I often wondered what drove my parents, who fled China’s Communist regime and immigrated to the US as refugees, to so fervently jump into the arms of President Trump. His administration has worked to systematically dismantle the country’s long-standing role as the world’s leader in welcoming people fleeing violence and persecution, such as my parents. However, their support for Trump is unyielding. Their loyalty to him transcends to a spiritual level that surpasses any productive grounds for discussion or criticisms. …


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Photo by Eliot J. on Unsplash

“You create your life, and you can recreate it, too.” — Ken Robinson, Educator

I received a world class higher education, but it was the third grade that prepared me for life.

Unhindered by the pressures of good grades and college admissions, my eagerness to discover and experiment never seemed as pure and uninhibited than in the third grade. My teacher was a free-spirited hippy teacher named Ms. Kenna. Her flowy skirts and wispy gray hair that blithely swept her shoulders seemed to sway the buoyant mood of the class. With Ms. Kenna, school did not feel like school. The classroom was an indoor playground, where we were given free reign to self direct how we wanted to interact and master the topic she taught us. I don’t remember the topics, but at the age of nine, the feeling of deciding our own agenda was powerful. Whenever Ms. …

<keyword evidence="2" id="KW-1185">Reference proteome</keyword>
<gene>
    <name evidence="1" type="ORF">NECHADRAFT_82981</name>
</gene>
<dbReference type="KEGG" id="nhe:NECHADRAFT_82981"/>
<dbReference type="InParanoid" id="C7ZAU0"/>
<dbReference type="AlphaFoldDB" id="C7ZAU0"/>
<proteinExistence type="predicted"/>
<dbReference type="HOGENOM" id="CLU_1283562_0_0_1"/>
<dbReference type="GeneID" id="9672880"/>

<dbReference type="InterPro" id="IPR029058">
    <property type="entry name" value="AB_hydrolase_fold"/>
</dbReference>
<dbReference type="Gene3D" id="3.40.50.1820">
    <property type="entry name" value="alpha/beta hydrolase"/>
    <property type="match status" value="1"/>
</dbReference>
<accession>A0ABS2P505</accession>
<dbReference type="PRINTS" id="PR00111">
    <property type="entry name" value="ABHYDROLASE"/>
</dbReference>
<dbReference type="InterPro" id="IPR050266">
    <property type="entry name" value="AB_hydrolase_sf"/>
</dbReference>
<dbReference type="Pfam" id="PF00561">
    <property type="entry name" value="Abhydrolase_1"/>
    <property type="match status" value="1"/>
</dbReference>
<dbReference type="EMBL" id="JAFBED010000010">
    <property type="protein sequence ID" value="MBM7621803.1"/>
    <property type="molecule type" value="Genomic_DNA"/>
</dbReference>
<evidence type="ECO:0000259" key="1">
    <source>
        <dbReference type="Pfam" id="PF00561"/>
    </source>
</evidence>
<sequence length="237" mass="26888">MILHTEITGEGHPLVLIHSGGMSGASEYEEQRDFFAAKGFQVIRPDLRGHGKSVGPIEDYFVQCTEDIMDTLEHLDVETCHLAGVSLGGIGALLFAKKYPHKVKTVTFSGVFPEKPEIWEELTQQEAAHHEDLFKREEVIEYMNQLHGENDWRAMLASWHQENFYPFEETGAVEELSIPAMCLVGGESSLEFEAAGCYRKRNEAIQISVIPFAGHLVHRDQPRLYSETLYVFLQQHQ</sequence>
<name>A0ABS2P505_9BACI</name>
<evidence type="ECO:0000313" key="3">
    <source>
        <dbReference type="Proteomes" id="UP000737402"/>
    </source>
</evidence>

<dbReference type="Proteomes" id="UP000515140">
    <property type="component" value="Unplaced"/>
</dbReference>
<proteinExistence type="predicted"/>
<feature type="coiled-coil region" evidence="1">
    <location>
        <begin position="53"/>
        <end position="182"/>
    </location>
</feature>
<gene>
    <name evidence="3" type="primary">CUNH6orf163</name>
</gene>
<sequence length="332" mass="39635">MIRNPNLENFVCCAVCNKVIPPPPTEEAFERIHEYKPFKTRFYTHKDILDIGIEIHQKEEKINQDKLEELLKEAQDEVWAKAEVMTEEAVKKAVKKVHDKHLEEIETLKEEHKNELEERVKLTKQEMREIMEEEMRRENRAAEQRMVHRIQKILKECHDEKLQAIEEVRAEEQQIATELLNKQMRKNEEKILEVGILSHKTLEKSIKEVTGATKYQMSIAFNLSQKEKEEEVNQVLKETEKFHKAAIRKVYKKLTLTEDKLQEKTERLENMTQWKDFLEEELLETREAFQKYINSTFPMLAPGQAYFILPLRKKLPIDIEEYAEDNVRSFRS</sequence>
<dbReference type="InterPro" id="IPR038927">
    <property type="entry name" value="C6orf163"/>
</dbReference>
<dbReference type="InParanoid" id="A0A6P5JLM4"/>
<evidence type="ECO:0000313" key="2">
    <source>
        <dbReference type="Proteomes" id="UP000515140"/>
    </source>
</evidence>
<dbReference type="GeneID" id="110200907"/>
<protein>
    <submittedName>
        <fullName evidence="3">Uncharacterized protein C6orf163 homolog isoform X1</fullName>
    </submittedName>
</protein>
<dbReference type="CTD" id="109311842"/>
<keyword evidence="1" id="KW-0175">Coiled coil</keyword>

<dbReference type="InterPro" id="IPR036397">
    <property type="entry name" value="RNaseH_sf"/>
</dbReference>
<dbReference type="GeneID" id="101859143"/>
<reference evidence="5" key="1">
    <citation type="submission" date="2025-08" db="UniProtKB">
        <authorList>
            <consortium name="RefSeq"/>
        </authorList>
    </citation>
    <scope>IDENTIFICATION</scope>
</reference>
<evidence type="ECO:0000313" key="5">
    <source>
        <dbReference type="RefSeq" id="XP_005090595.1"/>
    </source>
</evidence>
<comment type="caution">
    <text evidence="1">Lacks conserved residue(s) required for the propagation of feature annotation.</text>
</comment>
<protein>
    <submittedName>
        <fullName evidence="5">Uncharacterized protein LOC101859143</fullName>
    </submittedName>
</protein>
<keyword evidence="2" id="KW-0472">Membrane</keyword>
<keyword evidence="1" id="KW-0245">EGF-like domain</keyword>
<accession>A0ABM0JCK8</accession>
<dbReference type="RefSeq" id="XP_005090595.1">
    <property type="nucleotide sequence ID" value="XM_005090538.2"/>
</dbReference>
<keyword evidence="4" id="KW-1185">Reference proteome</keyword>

As a barista — I learned the art of the small talk, the skill of performing on stage, and how to be spontaneous.

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Stock photo: canva.com

I still remember as a senior in college, excited and anxious about what it meant to work for a living, I was guided to take a personality-career matching test. The results it yielded felt like it doomed me to a certain perceived existence: confined to four walls, making best colleagues with a computer and having water cooler conversations with my favorite books. Editor, researcher, accountant, and librarian rose to the top. …

About

Lisa Lau

Insomniac, knowledge thrill-seeker, leisure and cathartic writer